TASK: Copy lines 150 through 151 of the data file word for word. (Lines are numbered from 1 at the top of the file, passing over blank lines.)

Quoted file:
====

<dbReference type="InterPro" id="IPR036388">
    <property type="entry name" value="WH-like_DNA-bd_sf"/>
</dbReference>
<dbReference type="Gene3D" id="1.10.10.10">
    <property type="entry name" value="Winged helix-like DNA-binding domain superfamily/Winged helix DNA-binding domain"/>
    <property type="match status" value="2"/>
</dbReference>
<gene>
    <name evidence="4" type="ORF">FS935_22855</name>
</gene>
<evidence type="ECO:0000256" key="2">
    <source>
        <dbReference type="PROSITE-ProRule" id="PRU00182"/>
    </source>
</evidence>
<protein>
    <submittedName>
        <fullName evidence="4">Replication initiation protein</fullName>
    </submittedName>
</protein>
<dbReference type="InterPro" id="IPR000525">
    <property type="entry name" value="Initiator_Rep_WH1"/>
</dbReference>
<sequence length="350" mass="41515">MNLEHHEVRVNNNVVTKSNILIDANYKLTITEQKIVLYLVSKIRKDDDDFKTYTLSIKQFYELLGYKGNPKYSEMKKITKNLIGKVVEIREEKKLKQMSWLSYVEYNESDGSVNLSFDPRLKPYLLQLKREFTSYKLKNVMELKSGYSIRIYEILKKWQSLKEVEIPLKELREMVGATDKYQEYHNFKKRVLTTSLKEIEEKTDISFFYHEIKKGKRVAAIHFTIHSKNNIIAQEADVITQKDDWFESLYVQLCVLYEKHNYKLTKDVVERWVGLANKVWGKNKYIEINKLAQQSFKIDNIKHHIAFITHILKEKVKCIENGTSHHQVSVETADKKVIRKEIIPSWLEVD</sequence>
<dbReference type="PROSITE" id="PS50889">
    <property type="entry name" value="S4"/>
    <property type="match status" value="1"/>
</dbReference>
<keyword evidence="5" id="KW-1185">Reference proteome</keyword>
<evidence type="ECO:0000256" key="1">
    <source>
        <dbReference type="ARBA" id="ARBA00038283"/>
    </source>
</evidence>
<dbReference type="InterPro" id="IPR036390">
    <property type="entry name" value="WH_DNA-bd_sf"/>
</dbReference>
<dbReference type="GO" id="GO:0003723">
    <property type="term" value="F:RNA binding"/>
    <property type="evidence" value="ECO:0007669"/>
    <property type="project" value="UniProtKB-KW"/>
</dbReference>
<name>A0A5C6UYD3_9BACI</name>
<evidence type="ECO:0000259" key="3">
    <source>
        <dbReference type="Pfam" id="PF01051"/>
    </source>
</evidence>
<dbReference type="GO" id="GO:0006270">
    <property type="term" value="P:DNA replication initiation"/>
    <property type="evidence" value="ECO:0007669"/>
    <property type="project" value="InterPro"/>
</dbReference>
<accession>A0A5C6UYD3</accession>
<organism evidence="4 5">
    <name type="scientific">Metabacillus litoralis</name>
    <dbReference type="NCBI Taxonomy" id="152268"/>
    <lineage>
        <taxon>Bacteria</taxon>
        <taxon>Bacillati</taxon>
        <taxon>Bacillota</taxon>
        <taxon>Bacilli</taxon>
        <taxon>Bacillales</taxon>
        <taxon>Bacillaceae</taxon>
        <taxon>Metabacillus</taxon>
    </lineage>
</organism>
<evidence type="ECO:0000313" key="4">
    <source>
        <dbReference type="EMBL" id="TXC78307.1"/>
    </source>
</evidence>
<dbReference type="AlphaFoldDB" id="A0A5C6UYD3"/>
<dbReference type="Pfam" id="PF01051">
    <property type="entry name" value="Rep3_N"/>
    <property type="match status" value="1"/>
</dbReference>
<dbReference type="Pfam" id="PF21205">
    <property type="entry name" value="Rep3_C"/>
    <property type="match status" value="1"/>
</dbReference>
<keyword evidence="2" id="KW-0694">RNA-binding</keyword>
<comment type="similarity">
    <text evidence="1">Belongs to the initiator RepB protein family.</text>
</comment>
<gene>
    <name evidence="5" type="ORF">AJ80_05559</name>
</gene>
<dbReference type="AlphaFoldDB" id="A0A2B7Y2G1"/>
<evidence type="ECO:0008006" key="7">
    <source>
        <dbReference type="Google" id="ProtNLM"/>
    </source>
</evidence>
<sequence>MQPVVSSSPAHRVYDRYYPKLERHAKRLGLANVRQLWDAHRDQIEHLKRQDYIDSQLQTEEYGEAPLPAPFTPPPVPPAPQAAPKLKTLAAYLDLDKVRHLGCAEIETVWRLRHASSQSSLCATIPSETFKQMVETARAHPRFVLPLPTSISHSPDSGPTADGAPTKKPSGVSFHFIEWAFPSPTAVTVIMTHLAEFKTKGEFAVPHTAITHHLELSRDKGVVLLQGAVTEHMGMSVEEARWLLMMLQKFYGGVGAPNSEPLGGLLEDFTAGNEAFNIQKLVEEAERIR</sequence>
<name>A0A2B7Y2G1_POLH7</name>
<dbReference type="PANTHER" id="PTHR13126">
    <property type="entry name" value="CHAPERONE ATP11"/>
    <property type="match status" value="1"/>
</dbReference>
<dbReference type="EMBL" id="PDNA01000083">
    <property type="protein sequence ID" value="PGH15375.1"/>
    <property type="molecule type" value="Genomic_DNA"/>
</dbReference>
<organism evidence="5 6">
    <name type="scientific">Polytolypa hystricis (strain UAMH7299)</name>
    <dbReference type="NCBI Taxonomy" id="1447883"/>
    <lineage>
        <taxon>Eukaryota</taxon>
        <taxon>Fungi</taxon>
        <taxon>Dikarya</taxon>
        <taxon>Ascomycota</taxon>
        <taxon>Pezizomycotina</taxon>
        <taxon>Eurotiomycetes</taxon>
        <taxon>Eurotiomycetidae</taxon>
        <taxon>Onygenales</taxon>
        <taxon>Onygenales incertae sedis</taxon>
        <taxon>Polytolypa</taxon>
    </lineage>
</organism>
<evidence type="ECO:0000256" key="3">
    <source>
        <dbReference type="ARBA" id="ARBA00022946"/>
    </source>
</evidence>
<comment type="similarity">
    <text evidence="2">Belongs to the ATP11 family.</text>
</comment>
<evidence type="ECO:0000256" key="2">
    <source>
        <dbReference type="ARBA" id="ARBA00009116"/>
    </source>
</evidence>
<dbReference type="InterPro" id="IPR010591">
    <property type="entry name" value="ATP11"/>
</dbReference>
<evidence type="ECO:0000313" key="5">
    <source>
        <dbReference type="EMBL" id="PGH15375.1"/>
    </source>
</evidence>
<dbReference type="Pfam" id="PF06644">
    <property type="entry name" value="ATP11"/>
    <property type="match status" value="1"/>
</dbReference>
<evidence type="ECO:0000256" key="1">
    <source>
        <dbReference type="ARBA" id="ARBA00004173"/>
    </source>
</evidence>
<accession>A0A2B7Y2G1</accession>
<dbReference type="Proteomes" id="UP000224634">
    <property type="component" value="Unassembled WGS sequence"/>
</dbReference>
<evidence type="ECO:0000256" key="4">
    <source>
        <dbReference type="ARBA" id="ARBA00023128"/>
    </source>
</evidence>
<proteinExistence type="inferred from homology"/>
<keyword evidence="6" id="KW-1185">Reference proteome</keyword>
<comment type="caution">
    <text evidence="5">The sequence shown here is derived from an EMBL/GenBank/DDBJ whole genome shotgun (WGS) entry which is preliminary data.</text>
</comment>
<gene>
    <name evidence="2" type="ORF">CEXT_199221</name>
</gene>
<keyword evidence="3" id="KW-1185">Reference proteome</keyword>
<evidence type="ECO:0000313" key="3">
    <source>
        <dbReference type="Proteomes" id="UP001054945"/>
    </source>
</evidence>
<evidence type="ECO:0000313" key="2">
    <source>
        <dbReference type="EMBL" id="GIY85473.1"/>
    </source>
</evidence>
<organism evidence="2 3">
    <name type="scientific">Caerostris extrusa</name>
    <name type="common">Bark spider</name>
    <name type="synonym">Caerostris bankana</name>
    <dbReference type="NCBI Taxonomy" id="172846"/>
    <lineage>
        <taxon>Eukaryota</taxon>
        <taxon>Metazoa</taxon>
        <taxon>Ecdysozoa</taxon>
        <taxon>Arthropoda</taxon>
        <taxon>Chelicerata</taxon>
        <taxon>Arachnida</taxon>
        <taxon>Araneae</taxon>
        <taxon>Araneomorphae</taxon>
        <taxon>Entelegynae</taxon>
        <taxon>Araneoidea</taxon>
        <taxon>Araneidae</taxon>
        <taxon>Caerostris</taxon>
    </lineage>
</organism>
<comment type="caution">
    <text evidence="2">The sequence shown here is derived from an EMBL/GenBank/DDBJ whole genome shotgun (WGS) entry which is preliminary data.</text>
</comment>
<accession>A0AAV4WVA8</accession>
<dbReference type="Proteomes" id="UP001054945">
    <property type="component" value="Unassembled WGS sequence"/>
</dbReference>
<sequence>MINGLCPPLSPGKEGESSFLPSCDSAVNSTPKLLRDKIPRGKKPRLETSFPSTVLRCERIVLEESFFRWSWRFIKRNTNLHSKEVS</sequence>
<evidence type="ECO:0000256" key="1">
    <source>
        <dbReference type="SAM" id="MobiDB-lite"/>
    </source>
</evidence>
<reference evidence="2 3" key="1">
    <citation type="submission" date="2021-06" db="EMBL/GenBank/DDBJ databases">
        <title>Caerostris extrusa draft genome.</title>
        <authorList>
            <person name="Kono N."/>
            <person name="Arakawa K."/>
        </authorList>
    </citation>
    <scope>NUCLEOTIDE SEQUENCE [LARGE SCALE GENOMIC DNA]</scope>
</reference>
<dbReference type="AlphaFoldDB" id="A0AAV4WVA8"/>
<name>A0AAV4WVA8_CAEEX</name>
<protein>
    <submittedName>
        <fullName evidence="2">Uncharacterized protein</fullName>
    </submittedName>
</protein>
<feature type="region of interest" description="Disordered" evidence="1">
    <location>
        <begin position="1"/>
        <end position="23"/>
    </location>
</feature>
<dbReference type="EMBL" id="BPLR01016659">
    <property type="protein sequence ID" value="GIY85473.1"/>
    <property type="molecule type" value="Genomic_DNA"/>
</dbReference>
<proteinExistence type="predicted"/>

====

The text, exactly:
</evidence>
<accession>A0A2B7Y2G1</accession>